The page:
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The impacts of compression ratio on the performance and emissions of ice powered by oxygenated fuels: A review

Awad, Omar I. and R., Mamat and M. M., Noor and Ibrahim, Thamir K. and I. M., Yusri and Ahmad Fitri, Yusop (2018) The impacts of compression ratio on the performance and emissions of ice powered by oxygenated fuels: A review. Journal of the Energy Institute, 91 (1). pp. 19-32. ISSN 1743-9671

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Abstract

Energy sources are becoming a governmental issue, with cost and stable supply as the main concern. Oxygenated fuels production is cheap, simple and eco-friendly, as a well as can be produced locally, cutting down on transportation fuel costs. Oxygenated fuels are used directly in an engine as a pure fuel, or they can be blended with fossil fuel. The most common fuels that are conceded under oxygenated fuels are ethanol, methanol, butanol Dimethyl Ether (DME), Ethyl tert-butyl ether (ETBE), Methyl tert-butyl ether (MTBE) and biodiesel that have attracted the attention of researchers. Due to the higher heat of vaporization, high octane rating, high flammability temperature, and single boiling point, the oxygenated fuels have a positive impact on the engine performance, combustion, and emissions by allowing the increase of the compression ratio. Oxygenated fuels also have a considerable oxygen content that causes clean combustion. The aim of this paper was to systematically review the impact of compression ratio (CR) on the performance, combustion and emissions of internal combustion engines (ICE) that are operated with oxygenated fuels that could potentially replace petroleum-based fuels or to improve the fuel properties. The higher octane rating of oxygenated fuels can endure higher compression ratios before an engine starts knocking, thus giving an engine the ability to deliver more power efficiently and economically. One of the more significant findings to emerge from this review study was the slight increases or decreases in power when oxygenated fuel was used at the original CR in ICE engines. Also, CO, HC, and NOx emissions decreased while the fuel consumption (FC) increased. However, at higher CR, the engine performance increased and fuel consumption decreased for both SI and CI engines. It was seen the NOx, CO and CO2 emissions of oxygenated fuels decreased with the increasing CR in the SI engine, but the HC increased. Meanwhile, in CI engine, the HC, CO and NOx decreased as the CR increased with biodiesel fuel.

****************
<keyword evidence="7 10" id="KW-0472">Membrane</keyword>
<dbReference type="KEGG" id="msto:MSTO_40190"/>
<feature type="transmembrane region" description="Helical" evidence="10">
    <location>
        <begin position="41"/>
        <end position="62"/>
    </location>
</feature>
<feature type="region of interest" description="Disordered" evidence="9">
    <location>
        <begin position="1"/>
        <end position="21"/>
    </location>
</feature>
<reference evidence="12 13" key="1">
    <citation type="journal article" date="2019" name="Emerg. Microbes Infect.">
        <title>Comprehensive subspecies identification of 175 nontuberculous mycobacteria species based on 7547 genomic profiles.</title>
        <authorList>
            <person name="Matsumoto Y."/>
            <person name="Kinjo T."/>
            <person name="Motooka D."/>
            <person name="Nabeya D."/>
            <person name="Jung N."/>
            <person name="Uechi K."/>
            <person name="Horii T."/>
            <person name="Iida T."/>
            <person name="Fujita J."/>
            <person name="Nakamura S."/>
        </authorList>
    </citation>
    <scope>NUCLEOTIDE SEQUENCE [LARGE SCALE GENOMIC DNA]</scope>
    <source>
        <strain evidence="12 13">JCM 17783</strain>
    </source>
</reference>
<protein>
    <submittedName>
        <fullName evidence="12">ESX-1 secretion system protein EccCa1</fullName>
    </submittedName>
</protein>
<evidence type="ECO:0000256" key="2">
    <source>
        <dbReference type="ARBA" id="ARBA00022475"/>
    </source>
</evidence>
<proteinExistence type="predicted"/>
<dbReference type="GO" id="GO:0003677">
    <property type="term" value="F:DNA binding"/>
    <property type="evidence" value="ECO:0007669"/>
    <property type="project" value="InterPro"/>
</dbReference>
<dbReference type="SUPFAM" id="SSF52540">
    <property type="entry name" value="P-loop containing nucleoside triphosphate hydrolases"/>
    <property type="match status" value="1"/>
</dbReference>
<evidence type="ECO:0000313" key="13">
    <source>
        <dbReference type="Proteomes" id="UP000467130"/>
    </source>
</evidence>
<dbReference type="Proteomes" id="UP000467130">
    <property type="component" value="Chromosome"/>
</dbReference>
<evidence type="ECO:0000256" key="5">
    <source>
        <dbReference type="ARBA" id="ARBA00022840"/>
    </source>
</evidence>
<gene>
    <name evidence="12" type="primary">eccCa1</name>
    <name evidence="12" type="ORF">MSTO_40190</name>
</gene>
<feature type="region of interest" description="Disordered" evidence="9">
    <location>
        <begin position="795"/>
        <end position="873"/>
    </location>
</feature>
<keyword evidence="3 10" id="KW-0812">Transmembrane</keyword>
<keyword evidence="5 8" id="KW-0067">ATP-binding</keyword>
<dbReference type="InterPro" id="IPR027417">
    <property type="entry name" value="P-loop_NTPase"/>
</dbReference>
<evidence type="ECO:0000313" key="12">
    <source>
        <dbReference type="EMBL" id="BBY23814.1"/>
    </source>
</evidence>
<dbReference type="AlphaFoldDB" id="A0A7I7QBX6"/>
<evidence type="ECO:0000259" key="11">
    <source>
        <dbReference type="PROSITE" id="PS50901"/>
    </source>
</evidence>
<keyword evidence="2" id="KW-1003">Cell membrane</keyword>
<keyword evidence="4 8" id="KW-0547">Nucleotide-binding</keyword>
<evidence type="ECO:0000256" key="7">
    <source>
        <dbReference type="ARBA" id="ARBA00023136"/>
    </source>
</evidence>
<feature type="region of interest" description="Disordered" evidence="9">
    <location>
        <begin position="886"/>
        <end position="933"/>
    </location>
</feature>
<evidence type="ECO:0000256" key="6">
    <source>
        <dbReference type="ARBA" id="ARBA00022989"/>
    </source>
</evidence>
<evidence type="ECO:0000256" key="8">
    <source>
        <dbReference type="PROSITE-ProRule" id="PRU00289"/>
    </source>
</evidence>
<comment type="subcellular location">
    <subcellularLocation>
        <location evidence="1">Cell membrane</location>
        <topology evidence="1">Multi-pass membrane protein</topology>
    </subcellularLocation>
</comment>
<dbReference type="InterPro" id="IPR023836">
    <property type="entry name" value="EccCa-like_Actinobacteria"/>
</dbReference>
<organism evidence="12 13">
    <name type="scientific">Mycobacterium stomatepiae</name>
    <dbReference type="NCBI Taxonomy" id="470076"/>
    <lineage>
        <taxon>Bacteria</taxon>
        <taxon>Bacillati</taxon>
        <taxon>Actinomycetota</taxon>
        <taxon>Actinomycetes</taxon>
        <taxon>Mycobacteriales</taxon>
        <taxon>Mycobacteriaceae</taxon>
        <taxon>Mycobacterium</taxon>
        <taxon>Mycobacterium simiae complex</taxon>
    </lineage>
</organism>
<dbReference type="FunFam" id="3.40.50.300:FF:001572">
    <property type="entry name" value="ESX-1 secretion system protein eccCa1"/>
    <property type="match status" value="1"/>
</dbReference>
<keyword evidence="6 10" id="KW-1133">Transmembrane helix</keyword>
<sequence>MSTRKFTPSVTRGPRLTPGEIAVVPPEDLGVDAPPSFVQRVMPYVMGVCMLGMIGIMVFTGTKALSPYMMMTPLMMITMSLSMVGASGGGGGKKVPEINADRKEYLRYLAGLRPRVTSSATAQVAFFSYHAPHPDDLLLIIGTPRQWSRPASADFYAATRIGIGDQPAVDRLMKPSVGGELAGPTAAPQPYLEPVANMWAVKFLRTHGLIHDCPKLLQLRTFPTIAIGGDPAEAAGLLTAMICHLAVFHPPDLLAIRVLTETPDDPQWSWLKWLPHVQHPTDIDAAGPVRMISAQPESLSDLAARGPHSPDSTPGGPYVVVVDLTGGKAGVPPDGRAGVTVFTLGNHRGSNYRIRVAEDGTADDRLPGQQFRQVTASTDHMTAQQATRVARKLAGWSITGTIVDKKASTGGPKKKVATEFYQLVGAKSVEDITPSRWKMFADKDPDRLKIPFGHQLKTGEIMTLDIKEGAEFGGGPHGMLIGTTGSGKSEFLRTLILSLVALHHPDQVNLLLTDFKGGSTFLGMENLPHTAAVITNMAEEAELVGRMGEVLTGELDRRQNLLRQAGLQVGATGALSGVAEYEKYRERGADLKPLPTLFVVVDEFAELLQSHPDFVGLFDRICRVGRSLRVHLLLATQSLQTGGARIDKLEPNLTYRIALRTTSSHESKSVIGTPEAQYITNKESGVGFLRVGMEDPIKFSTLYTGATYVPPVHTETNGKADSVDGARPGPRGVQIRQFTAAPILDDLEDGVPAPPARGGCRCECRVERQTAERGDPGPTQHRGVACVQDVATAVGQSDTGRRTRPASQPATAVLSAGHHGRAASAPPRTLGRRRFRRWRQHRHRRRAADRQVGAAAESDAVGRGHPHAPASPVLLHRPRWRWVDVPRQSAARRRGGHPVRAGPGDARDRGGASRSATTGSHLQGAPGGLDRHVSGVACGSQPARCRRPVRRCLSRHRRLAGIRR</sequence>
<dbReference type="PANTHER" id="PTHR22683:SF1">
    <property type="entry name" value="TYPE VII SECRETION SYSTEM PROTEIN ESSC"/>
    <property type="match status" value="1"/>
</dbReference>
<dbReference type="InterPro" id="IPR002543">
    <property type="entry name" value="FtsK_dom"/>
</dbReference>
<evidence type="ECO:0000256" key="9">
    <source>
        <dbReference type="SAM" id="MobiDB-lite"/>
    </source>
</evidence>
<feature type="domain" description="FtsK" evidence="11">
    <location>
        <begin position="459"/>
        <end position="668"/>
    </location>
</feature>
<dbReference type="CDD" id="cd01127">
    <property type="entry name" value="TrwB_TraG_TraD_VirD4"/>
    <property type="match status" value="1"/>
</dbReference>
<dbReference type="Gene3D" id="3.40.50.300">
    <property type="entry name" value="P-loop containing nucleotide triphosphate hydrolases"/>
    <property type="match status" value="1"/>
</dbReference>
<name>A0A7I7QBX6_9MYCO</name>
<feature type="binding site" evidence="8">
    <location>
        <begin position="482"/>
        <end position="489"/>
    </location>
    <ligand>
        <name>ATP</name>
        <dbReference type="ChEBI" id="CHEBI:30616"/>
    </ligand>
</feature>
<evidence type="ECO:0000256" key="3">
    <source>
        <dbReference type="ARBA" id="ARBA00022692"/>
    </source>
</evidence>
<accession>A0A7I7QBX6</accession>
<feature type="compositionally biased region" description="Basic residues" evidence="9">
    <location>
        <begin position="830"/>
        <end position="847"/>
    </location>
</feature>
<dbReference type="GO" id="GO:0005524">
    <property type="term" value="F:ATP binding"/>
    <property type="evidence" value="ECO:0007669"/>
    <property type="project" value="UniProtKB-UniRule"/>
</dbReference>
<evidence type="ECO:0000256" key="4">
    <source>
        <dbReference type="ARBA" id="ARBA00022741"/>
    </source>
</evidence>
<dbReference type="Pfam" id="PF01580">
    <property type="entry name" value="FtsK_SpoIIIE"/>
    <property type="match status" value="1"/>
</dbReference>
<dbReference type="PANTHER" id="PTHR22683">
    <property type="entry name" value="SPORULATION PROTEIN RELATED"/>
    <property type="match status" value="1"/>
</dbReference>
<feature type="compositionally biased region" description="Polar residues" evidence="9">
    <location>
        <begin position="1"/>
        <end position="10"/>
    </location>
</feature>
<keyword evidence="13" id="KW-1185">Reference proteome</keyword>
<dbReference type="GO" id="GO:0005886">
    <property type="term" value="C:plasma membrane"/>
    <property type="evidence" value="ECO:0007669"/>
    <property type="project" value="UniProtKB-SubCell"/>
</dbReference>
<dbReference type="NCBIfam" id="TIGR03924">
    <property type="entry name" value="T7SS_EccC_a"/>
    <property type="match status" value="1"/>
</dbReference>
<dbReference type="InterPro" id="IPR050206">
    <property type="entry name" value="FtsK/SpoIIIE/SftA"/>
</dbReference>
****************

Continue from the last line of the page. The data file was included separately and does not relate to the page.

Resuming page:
Item Type: Article
Uncontrolled Keywords: Oxygenated fuel; Spark ignition engine; Compression ignition engine; Ethanol fuel; Engine emissions
Subjects: T Technology > TJ Mechanical engineering and machinery
Faculty/Division: Faculty of Mechanical Engineering
Institute of Postgraduate Studies
Depositing User: Mrs. Neng Sury Sulaiman
Date Deposited: 30 Jul 2018 01:51
Last Modified: 03 Oct 2019 08:20
URI: http://umpir.ump.edu.my/id/eprint/20398
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